Proof.

Let the operator be given in (3.13), and let

Then, is a cone in and since for by (3.4) and satisfies (2.5), we see that . The fact that is a completely continuous operator follows from , from Lebesgue dominated convergence theorem, and from the Arzelà-Ascoli theorem.

Choose and put for . Then, (cf. (2.5))

Since and for , the equality holds with some for . We now use the equality and have

Hence, , and so

Next, we deduce from the relation

and from (2.7) that

Therefore,

where . Since for , we have

The last inequality together with (3.21) gives

where is from (). Since is arbitrary, relations (3.18) and (3.21) imply that for all , inequalities (3.18) and

hold. By (), there exists such that

and therefore,

Let

Then, it follows from (3.18), (3.24), and (3.26) that

The conclusion now follows from Lemma 3.2 (for and ).

The properties of solutions to problem (2.8), (1.2) are collected in the following lemma.

Lemma 3.4.

Let () and () be satisfied. Let be a solution of problem (2.8), (1.2). Then, for all , the following assertions hold:

(i) for , , and for a.e. ,

(ii) is increasing on , and for , is decreasing on , and there is a unique such that ,

(iii) there exists a positive constant such that

for ,

(iv) the sequence is bounded in .

Proof.

Let us choose an arbitrary . By (2.5),

and it follows from the definition of the Green function that the equality

holds for and . Now, using (1.2), (3.4), (3.30), and (3.31), we see that assertion (i) is true. Hence, is decreasing on for and is increasing on this interval. Due to for , there exists a unique such that for . Consequently, assertion (ii) holds.

Next, in view of (2.5), (3.6), and (3.31),

Since

and, by [13, Lemma 6.2],

we have

Furthermore,

and (cf. (3.32) for )

since on by assertion (ii). Let

where

Then estimate (3.29) follows from relations (3.32)–(3.37).

It remains to prove the boundedness of the sequence in . We use estimate (3.29), the properties of given in (), and the inequality

and have

In particular,

for all . Now, from the above estimates, from (2.6) and from for some , which is proved in (ii), we get

where

Notice that by (). Consequently,

Since for , which follows from the fact that vanishes in by (1.2) and assertion (ii), inequality (3.45) yields

where is from (). Due to the condition

in (), there exists a positive constant such that for all the inequality

is fulfilled. The last inequality together with estimate (3.46) gives for . Consequently, for , , and assertion (iv) follows.

The following result gives the important property of for applying the Vitali convergent theorem in the proof of Theorem 4.1.

Lemma 3.5.

Let () and () hold. Let be a solution of problem (2.8), (1.2). Then, the sequence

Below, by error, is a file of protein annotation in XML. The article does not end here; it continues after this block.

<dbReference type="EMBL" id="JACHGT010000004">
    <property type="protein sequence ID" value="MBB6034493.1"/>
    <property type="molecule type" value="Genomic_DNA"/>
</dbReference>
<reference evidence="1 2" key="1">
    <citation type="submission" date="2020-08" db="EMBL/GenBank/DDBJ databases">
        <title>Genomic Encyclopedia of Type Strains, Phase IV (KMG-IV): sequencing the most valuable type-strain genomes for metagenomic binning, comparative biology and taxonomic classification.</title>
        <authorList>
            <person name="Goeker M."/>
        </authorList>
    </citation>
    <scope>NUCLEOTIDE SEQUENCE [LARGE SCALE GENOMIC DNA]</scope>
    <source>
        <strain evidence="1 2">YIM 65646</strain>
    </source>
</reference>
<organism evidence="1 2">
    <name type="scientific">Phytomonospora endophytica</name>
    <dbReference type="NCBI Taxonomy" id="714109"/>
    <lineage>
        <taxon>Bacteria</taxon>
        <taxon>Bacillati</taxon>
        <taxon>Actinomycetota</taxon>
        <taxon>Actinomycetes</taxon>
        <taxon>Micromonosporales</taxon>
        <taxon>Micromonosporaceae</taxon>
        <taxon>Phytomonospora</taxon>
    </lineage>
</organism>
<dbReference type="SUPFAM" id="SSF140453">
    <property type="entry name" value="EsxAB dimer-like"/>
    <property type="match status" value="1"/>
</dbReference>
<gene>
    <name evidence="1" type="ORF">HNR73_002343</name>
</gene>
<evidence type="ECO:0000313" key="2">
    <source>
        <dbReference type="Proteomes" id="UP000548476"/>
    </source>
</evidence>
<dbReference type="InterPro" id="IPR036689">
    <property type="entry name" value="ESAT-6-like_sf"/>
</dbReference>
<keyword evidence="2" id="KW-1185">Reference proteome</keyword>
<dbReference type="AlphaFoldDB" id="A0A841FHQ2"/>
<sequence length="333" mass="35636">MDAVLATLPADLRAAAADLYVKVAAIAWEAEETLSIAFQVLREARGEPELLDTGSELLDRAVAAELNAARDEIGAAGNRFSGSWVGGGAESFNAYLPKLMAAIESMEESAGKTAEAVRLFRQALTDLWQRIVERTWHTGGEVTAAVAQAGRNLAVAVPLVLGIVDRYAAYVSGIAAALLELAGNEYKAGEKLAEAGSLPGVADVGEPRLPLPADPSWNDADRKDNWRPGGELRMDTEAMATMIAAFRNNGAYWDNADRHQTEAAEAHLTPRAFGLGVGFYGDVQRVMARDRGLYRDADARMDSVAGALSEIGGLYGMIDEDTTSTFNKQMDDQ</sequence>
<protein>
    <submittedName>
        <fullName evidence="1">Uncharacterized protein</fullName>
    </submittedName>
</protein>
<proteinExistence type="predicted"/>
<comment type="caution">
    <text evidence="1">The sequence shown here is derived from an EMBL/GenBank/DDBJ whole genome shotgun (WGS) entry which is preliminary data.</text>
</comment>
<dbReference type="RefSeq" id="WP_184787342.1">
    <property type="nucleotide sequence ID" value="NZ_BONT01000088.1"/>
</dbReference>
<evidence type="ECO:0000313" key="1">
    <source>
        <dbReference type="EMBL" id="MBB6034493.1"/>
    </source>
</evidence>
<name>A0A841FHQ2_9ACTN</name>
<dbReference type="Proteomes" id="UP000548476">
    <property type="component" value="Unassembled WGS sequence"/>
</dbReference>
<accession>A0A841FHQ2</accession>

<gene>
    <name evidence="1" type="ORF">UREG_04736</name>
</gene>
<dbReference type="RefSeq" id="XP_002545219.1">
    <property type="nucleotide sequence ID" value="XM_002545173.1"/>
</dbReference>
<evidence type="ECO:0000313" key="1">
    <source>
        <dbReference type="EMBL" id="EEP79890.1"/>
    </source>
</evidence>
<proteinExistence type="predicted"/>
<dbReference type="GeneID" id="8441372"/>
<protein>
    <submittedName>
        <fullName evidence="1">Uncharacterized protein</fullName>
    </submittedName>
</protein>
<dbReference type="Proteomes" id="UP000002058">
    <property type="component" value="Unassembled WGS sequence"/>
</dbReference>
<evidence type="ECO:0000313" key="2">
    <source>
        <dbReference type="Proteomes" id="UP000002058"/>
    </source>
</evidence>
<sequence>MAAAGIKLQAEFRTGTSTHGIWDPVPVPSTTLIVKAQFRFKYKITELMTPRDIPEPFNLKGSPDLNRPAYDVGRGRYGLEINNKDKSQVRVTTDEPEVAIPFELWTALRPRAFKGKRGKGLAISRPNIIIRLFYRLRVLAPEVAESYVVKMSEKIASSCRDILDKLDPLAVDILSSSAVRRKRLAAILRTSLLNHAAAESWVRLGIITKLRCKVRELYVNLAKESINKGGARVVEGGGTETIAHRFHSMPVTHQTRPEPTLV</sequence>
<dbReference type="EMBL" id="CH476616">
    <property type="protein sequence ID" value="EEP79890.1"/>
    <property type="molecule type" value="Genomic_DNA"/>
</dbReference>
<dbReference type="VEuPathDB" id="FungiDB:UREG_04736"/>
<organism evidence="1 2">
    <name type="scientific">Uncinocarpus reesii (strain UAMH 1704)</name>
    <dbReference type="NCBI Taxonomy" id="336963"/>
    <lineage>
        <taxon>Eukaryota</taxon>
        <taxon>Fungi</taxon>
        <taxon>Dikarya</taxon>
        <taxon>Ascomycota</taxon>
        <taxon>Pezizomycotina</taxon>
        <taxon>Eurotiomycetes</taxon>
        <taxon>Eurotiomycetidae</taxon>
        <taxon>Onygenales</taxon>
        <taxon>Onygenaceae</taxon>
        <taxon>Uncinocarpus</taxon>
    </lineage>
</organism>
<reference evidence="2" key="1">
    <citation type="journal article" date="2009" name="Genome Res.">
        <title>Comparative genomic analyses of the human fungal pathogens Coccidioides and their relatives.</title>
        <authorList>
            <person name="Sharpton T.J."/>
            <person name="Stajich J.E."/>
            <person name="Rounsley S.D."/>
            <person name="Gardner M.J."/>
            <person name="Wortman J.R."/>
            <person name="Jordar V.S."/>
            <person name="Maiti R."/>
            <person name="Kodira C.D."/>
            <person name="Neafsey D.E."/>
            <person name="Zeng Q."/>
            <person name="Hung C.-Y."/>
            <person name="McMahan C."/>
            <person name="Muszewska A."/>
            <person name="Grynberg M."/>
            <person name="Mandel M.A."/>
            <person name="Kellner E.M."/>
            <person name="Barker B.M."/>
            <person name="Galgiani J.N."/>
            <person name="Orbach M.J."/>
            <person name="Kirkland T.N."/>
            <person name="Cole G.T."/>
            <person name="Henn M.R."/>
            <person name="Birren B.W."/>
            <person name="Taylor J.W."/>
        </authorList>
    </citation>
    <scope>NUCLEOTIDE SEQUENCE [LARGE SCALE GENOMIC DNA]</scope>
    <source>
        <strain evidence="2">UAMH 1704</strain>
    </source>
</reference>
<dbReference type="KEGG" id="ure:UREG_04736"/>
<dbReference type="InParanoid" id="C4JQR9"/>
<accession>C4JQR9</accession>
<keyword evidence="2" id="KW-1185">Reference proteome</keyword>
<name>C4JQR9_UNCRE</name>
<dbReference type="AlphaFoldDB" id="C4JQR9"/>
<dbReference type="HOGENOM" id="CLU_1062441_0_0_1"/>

is uniformly integrable on , that is, for each , there exists such that if and , then

Proof.

By Lemma 3.4 (iv), there exists such that for , the inequality holds. Now, we conclude from (2.5) and (2.6), from the properties of and given in , and finally from (3.29) that for and , the estimate

is fulfilled, where is a positive constant. Since the functions , , and () belong to the set by assumption (), in order to prove that is uniformly integrable on , it suffices to show that the sequences

are uniformly integrable on . Due to and for by (), this fact follows from [13, Criterion 11.10 (with and )].

## 4. The Main Result

The following theorem is the existence result for the singular problem (1.1), (1.2).

Theorem 4.1.

Let () and () hold. Then, problem (1.1), (1.2) has a positive solution and

Proof.

Lemma 3.3 guarantees that problem (2.8), (1.2) has a solution . Consider the sequence . By Lemma 3.4, is bounded in ,

and fulfils estimate (3.29), where is a positive constant and . Furthermore, the sequence is uniformly integrable on by Lemma 3.5, and therefore, we deduce from the equality for a.e. that is equicontinuous on . Now, by the Arzelà-Ascoli theorem and the Bolzano-Weierstrass theorem, we may assume without loss of generality that is convergent in and is convergent in for . Let and (). Then and satisfies the boundary conditions (1.2). Letting in (3.29) and (4.2), we get (for )

Keeping in mind the definition of , we conclude from (4.3) that

Then, by the Vitali theorem, and

Letting in the equality

we get

As a result, and is a solution of (1.1). Consequently, is a positive solution of problem (1.1), (1.2) and inequality (4.1) follows from (4.3).

Example 4.2.

Consider problem (1.1), (1.2) with

on , where , (that is, is essentially bounded and measurable on ) are nonnegative, for a.e. . If for and , for , then, by Theorem 4.1, the problem has a positive solution satisfying inequality (4.1).

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## Acknowledgment

This work was supported by the Council of Czech Government MSM no. 6198959214.

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Agarwal, R., O'Regan, D. & Staněk, S. Positive Solutions of Singular Complementary Lidstone Boundary Value Problems.
*Bound Value Probl* **2010**, 368169 (2010). https://doi.org/10.1155/2010/368169

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DOI: https://doi.org/10.1155/2010/368169